Speaking and Listening Strategies

Adolescents like to talk, a lot. Most teachers do not have problems getting them to engage in this type of activity but often take issue with off-task talking in the classroom. The fact is that students are not given enough time to voice their opinions on anything. Part of the problem is that teachers do not set up rules for discussion so the classroom quickly turns into a cacophony of noise in which no one hears anything anyone is saying and the activity ends in failure. Students need to hear language spoken correctly in order to become effective speakers and writers. Yet some teachers of middle school give up far too easily after a few sessions like the one just mentioned. There are several ways around this. One idea that works is giving the student who has the floor a soft object of some kind. The object is passed to the next speaker when he or she is finished. Another way that is effective is to insist that the current speaker repeat the main idea of the last speaker before he or she begins his thought. A third strategy is to have small groups discuss the issue then report back as a whole. In this way, the somewhat expected, off-task behavior is not offensive to the teacher. The old-fashioned raising-of-the-hands strategy also works wonders if established from day one in the classroom. It is important to take the time necessary to establish these behaviors at the beginning of the year as students need and want to understand the boundaries and expectations of the classroom.

On the part of the teacher, it is fundamental that correct syntax be reinforced. When a student uses language correctly, it should be repeated and reinforced by the teacher. If, on the other hand, a student uses incorrect sentence structure, a teacher should repeat the idea of the student using the correct pronunciation and grammar. A teacher must provide incentive for listening and speaking. Having students listening for specific information as an answer to some fundamental questions, keeps students focused. These questions should appear in print either on the board, on an overhead projector, or on paper, so students can refer to them from time to time.

There is another issue in this mix - participation in discussion. Simply put, teachers need to choose topics that the students will want to discuss. Designing discussions around exciting topics will ensure that students pay attention. Allowing plenty of time for the discussion will signal to students that their voices and opinions are valued and respected. Their input also signals the recognition of the diversity of the opinions held by every student in the class. When possible, students should have the opportunity to choose their own topics. Having students understand that participation in discussion is an integral part of their grade might attract those reluctant students who seem to remain invisible in the classroom. My unit is crafted to include these ideas in the many opportunities to speak and listen that it offers.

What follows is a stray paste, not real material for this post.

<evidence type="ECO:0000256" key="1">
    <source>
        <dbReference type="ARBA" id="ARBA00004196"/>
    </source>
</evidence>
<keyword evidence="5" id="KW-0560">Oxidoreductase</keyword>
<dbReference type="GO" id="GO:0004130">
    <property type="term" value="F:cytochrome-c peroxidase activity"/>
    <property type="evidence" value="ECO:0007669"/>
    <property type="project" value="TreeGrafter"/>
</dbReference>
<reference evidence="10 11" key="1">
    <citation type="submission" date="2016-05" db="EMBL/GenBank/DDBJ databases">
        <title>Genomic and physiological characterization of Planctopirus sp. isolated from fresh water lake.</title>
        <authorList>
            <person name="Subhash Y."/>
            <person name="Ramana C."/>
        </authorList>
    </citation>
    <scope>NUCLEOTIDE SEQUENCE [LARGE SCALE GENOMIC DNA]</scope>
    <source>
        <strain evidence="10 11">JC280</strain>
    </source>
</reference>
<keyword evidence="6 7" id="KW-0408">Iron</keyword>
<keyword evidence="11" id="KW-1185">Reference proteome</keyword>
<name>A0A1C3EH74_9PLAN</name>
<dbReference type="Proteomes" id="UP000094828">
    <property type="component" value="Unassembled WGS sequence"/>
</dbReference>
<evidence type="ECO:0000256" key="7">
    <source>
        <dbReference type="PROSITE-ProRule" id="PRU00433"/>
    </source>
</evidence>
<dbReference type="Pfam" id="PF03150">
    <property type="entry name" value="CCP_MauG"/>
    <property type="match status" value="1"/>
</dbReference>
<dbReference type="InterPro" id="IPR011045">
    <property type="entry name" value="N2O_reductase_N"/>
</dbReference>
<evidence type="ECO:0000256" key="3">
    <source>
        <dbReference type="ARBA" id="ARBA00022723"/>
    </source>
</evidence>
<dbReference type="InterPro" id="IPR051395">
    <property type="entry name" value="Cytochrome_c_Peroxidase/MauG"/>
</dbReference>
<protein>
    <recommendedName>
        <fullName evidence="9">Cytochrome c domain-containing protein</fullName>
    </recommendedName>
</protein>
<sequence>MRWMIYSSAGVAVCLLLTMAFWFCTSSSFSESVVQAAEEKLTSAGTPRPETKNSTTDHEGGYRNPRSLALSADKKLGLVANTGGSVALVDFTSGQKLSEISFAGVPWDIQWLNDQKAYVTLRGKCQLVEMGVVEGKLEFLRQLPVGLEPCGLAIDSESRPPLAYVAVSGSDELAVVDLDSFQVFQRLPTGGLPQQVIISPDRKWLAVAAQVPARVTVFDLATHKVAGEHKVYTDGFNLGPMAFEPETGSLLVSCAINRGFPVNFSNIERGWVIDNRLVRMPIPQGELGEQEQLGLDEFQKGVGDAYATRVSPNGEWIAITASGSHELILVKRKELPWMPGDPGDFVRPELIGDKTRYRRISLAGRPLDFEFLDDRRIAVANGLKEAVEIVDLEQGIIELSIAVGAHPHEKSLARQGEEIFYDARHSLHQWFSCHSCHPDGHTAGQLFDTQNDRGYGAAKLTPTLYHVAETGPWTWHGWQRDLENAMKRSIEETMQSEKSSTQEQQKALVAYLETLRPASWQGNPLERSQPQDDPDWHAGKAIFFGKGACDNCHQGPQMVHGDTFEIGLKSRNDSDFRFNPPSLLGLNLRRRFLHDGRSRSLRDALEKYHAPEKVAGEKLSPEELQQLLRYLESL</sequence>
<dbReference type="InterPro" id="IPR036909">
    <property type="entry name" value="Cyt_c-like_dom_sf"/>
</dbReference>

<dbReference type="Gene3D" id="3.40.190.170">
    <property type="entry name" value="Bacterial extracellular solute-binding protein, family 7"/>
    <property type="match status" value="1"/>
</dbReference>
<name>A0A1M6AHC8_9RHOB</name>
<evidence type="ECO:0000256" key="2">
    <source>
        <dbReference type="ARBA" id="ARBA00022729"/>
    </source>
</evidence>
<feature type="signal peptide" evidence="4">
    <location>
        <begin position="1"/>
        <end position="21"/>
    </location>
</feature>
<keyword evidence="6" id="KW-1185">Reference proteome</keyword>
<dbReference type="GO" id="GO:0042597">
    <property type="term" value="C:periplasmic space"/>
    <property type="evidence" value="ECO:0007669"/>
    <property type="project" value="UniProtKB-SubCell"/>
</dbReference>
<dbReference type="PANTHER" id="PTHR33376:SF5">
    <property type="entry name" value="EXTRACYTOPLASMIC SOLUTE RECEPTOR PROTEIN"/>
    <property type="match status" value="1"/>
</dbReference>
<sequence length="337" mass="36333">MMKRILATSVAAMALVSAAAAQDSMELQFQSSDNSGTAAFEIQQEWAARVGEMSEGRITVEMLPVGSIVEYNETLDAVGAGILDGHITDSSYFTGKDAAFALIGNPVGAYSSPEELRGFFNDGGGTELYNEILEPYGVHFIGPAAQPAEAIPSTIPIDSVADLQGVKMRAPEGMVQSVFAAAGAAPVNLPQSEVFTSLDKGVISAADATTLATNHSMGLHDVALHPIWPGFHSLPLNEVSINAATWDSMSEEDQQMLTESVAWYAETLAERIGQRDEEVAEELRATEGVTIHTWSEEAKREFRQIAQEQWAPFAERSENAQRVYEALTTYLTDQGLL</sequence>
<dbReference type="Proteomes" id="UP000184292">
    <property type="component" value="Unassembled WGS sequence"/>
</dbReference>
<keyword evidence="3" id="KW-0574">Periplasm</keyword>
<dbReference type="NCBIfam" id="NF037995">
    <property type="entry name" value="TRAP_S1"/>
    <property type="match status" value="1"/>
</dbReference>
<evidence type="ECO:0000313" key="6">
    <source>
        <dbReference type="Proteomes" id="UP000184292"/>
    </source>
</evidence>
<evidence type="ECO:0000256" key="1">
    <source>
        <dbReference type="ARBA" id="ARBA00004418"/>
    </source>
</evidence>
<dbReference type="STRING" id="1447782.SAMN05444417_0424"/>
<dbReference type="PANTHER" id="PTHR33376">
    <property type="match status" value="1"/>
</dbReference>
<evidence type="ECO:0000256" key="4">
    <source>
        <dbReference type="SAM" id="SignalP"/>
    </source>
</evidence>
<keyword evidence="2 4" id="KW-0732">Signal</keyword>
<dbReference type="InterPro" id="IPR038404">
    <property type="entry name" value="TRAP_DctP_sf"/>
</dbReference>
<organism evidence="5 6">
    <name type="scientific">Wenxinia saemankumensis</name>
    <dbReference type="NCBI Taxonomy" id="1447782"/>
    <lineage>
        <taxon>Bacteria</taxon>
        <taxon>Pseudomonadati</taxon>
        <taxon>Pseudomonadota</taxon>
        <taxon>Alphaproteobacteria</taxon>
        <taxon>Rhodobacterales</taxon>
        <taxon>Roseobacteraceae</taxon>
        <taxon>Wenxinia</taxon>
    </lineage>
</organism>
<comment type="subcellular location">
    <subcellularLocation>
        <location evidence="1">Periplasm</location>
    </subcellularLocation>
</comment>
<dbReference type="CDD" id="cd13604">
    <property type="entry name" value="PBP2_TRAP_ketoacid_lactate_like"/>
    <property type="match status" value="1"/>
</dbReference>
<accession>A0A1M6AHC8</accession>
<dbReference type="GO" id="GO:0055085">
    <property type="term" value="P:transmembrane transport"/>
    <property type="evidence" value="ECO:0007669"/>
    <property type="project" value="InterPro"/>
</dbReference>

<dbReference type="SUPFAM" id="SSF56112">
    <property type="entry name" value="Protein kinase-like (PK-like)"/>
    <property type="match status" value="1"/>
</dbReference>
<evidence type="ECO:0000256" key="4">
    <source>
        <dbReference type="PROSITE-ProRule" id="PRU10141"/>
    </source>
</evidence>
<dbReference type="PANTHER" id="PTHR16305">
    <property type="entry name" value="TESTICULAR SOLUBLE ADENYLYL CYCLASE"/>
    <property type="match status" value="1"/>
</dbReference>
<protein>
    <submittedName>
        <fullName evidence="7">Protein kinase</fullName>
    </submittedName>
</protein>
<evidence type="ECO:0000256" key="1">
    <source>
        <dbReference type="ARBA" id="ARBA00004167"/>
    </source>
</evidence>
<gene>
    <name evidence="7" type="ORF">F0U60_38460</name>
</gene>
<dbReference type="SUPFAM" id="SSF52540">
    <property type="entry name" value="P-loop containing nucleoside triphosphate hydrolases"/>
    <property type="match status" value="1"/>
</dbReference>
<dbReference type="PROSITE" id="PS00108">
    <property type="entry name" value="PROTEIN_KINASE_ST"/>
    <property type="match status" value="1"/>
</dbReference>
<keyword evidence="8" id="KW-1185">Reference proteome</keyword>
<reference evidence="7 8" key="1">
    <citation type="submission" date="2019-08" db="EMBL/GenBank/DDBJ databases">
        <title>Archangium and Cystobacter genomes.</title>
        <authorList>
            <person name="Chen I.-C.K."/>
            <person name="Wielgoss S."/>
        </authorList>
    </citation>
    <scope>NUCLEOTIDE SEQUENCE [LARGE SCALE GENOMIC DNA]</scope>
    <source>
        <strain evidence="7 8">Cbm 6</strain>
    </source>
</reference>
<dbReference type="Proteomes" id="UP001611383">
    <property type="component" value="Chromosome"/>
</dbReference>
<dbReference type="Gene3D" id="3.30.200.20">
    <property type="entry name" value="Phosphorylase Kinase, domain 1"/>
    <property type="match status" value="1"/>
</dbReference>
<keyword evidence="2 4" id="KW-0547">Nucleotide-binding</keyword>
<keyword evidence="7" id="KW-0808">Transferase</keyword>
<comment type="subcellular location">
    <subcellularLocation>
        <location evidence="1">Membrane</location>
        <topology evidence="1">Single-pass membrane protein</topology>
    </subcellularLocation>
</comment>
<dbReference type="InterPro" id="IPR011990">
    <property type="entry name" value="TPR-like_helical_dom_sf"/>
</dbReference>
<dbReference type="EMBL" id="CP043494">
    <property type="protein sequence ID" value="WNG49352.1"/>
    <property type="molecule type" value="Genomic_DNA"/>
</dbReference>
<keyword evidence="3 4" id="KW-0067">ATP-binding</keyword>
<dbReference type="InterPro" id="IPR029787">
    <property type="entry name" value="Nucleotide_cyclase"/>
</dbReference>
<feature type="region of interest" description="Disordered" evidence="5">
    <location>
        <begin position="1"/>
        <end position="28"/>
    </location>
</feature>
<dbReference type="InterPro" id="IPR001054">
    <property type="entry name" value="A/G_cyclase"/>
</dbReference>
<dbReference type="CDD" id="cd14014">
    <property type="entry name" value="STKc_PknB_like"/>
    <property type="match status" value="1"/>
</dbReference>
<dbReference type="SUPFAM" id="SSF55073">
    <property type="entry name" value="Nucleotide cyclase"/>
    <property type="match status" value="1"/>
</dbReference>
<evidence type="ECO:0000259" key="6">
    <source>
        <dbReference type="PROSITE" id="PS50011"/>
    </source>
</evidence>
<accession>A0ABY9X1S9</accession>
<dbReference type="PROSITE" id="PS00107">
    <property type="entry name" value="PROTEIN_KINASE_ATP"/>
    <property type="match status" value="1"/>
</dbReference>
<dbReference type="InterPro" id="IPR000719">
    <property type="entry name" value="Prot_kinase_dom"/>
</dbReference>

Writing and Grammar Strategies

The Spanish language is different in form from English. This holds true for both thinking and speaking. Since writing comes from thought, my students' writing takes on the "Spanish" form. Writing with an accent results in syntactical errors and misuse of vocabulary, though not through any fault of the writer. Bilingual and ESL students are simply following the Spanish patterns of writing. In Spanish, for example, adjectives are placed after nouns as a general rule. As with any language, there are a few exceptions. In English adjectives describe nouns and generally precede them. Spanish verbs change their form in each tense in agreement with the subject. There are several areas where my students seem to commit errors in syntax, verb issues being the most predominant: singular/plural verb forms, verb tenses, verbs followed by gerunds/infinitives, verbs and prepositions, passive voice, articles, and adjectives. If these patterns are allowed to set in, my students' writing and speaking language habits will become ingrained and resistant to change. The activities in my unit provide direct help through recognition on graphic organizers of some of these issues. There are many writing exercises and partner editing opportunities that will further their skills in these areas.

Additionally, since exposure and usage of evolving language increase vocabulary and more complex sentence structures, the more my students use language, the better they will be able to handle its nuances. Through the use of more complex, motivating and appealing topics and texts, they will experience language configurations using graphic organizers that I hope my students will also begin using in their writing. It is then that my students might feel comfortable enough to make meaningful inferences and connections as they explore topics in writing.